Lasik Eye Correction

Reply Fri 7 Sep, 2007 02:14 pm
I am thinking about having it done now that prices have drastically dropped than when it first started.

What I want to know or hear from are people who have had it done, pros and cons?

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Reply Fri 7 Sep, 2007 02:30 pm
Had it done.

Love it.

It's something like 6 or 7 years ago, and my eyesight is still 20/20.

The only thing that's changed is that I have to put artificial tears in my eyes when I first got up.

One thing I must emphasize though...Do NOT choose the doctor merely on price.

Do your research, and I mean clinically. Just because someone recommends someone, doesn't mean they know a thing about them. They might have just heard the name on the radio.

Go to someone who has done many, many of these procedures.

You are screened to see if you are a good candidate for lasik, and I would be very leary of someone who indicates you are borderline but says they will still go ahead and do it.

example...with me, there was some concern with the pressure in my eye...an indication of glacoma. After testing (a lot of tests) they determined there was no danger, it was my individual make up. I asked them out of curiosity, if I wasn't a candidate but had been willing to still go ahead and do it, and would have signed a release, they said "Abosolutely NOT!"...not that I would have done that. I only have one pair of eyes.

however....someone I know, who lives in another city, had been evaluated for lasik shortly after I had mine, and they told him no, he wasn't a good candidate. Maybe a year ago I was talking to his secretary, and she mentioned that "Jim" was going to be out the next day to have lasik.
I said "oh, I didn't think he could have it. Have they improved the techniques or something?"
She said "No....back then, he wasn't satisfied with the "no" that he got, so he looked around until he found someone who would do it anyway. Since then, he had been having nothing but trouble with his eyes, and this was something like the 3rd or 4th time he was going back in to try to correct it.

dumb ass.

hey...do a search for "lasik" on A2K, I know there have been other threads. With me going on how much I love it there too. :wink:
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Reply Fri 7 Sep, 2007 05:01 pm
Very very very happy with my surgery!

It's been two years. Love it! Love waking up and seeing clearly.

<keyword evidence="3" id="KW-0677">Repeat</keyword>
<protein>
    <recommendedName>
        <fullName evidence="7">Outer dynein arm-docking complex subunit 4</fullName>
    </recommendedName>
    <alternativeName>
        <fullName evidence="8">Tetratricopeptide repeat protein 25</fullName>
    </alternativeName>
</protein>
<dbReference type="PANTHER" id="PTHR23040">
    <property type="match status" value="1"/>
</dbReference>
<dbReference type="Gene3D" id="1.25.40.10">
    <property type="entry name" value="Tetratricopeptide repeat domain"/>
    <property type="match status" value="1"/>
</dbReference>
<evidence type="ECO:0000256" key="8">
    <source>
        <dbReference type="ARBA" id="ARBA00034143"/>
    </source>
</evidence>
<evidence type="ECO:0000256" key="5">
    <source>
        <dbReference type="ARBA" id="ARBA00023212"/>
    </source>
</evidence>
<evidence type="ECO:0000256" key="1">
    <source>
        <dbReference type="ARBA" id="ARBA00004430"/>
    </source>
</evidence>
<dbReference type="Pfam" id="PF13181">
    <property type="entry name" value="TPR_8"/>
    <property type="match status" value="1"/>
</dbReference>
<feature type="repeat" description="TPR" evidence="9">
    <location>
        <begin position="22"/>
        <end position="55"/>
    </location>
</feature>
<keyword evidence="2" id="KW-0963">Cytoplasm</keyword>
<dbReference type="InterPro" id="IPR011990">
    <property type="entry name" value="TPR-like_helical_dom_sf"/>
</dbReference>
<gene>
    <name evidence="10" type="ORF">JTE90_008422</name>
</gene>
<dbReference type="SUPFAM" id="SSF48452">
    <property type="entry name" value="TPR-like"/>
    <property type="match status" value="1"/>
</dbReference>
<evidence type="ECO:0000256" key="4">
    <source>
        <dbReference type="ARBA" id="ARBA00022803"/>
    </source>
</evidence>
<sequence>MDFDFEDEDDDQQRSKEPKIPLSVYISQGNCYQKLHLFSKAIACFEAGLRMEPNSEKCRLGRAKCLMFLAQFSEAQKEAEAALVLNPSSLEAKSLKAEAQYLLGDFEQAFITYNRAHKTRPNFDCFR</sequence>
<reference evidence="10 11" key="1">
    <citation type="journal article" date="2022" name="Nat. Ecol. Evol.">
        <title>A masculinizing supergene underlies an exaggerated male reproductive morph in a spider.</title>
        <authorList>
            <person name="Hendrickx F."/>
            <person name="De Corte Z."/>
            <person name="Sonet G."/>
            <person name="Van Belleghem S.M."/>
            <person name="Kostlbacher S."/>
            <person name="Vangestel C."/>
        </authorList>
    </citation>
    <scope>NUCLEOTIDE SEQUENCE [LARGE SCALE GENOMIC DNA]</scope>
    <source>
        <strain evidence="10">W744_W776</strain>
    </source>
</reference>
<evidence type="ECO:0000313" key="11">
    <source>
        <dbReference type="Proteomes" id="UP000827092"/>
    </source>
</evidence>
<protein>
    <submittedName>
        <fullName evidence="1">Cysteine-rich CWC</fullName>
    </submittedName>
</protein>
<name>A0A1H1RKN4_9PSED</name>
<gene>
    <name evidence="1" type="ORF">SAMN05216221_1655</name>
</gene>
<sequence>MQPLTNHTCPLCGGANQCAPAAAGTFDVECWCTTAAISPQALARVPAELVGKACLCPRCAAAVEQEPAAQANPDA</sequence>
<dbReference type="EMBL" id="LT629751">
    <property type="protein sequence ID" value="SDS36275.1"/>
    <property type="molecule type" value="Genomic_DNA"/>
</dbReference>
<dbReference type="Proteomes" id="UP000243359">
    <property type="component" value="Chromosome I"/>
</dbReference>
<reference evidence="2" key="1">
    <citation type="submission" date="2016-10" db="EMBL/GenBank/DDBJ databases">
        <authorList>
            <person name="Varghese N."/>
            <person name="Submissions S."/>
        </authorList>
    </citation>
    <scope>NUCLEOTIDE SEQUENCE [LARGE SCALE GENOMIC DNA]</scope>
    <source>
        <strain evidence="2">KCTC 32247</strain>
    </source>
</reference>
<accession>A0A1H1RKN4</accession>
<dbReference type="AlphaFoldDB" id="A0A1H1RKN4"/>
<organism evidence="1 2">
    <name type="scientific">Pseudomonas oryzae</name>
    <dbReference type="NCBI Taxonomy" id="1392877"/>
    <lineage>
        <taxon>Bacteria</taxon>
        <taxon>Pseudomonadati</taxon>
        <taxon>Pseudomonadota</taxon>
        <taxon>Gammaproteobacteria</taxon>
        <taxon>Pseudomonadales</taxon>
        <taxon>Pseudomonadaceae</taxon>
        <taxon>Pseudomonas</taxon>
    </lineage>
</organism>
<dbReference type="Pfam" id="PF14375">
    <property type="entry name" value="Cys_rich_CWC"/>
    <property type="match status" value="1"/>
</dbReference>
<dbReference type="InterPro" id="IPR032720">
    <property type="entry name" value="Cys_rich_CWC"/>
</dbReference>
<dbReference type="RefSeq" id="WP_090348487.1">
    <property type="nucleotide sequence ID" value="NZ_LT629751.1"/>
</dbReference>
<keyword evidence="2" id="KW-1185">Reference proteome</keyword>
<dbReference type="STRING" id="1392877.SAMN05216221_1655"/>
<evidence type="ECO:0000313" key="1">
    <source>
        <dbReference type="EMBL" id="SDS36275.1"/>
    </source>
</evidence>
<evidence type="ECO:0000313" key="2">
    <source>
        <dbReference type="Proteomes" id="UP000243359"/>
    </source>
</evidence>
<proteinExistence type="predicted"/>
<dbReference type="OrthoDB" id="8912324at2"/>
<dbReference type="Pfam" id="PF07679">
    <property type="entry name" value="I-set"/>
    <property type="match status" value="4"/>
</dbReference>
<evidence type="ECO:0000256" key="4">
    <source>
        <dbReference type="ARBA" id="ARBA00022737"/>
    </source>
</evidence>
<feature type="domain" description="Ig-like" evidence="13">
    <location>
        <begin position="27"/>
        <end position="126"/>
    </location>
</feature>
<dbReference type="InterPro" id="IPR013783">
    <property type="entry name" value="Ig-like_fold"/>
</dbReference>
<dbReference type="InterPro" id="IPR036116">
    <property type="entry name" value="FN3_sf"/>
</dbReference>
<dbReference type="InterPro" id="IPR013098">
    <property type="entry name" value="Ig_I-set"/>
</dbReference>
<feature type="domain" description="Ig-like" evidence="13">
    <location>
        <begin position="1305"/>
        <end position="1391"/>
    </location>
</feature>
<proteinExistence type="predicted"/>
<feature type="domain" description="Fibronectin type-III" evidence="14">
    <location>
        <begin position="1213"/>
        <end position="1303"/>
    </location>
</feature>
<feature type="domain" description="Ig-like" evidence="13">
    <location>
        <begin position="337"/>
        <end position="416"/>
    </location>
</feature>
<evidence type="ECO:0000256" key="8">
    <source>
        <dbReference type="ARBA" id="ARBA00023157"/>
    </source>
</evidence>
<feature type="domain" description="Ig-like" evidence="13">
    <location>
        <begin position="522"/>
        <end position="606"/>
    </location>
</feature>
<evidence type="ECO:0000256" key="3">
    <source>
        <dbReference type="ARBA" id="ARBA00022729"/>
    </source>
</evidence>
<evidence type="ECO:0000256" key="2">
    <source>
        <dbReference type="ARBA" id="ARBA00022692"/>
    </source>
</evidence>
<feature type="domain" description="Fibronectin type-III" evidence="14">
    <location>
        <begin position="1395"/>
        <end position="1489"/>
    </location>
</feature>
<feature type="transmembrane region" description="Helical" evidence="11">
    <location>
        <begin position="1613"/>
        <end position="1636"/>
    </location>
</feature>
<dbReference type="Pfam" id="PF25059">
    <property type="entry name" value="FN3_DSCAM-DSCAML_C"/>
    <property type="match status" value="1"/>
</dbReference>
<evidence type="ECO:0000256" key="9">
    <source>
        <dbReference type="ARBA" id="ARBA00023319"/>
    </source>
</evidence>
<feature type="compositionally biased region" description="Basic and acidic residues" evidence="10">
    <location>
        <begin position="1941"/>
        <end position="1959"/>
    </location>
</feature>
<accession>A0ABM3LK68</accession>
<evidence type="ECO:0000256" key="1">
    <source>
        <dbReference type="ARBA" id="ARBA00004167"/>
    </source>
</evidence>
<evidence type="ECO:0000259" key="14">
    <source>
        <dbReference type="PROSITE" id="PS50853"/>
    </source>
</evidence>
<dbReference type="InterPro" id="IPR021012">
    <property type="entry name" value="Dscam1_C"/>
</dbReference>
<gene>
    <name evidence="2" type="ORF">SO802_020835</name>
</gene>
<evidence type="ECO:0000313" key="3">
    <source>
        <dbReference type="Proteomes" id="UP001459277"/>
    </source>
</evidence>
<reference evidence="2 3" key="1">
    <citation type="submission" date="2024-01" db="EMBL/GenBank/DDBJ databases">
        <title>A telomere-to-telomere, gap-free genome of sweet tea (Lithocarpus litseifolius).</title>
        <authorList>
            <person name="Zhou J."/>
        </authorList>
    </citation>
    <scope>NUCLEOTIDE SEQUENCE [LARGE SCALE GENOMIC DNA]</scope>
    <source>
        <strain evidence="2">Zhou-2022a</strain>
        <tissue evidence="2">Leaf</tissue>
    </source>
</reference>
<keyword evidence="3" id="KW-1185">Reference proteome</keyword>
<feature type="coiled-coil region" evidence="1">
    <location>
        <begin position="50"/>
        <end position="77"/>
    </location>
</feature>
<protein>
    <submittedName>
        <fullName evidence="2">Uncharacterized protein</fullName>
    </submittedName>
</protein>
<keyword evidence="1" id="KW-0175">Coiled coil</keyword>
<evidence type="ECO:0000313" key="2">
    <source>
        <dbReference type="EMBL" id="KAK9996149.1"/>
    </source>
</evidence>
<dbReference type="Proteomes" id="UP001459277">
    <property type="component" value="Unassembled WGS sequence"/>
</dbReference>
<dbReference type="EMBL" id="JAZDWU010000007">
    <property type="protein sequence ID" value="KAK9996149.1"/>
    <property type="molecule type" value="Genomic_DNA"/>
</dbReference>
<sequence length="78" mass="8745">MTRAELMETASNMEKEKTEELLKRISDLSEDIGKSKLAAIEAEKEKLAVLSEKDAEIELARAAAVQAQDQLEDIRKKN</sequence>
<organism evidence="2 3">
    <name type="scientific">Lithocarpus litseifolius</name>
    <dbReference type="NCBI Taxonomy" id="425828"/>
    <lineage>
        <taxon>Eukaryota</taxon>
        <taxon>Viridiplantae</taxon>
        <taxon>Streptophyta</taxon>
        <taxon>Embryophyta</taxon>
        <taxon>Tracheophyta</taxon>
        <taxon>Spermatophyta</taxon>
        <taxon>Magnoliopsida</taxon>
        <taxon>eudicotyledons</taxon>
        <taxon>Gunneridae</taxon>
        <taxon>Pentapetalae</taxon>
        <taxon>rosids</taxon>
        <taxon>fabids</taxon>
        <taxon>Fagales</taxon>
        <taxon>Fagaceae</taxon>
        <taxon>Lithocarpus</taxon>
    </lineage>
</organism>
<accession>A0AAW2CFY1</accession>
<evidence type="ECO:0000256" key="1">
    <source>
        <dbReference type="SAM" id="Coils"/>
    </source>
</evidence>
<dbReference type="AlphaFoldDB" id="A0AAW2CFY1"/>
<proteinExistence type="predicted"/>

I went with the best, not the cheapest. Wilmer eye clinic in Baltimore. It was pricey, but I didn't want to fool around with my eyes!
I have scars on my one cornea from a mistake with some contact lenses chemicals... The first time the doc looked at me to see if I was a candidate, she didn't like the way it looked, even after I had my regular eye doc send my files stating how long it's been like that... The doc wanted to make sure they were stable, and I waited to year before she looked again. Then it was a go!

Because my eyes have been corrected for so long, I know that I might not see as well after surgery. But it's still 20/30 at the worst and I am very happy! I don't even notice it now.
I got a floater after surgery, it's still there, but I can ignore it for the most part. Still happy!
The first 6 months or so, I didn't like night driving, cause of the glare. So I bought a pair of lightly tinted sunglasses, cheap, and they worked fine. Still happy!
They say I may need reading glasses sooner because of lasik. Whatever!
The surgery itself was terrifying, and I have lovely horror stories about it, but still happy!

I'm still happy I did it and it was worth every penny.

My cousin had it done years before I got brave enough to do it and she's happy too!

I've heard of one horror story, told to me days after my surgery, where they had it done at Wilmer too... well, she's a little nuts to begin with so...

One thing to remember, perhaps, and it took me a little to get used to, is that your vision after surgery may not be exactly the vision you have now. I know that, for me, having my vision corrected for 23 years, made me very aware of how I see. My left eye has aways been the weaker eye. And it still is after surgery. If that had changed, it might have taken longer to get used too... Besides those other things I've mentioned.

But I'm still thrilled! Some days it amazes me still.
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Reply Fri 7 Sep, 2007 08:01 pm
I have known three people that I know of who have had the procedure. Every one of them sound like televised endorsements.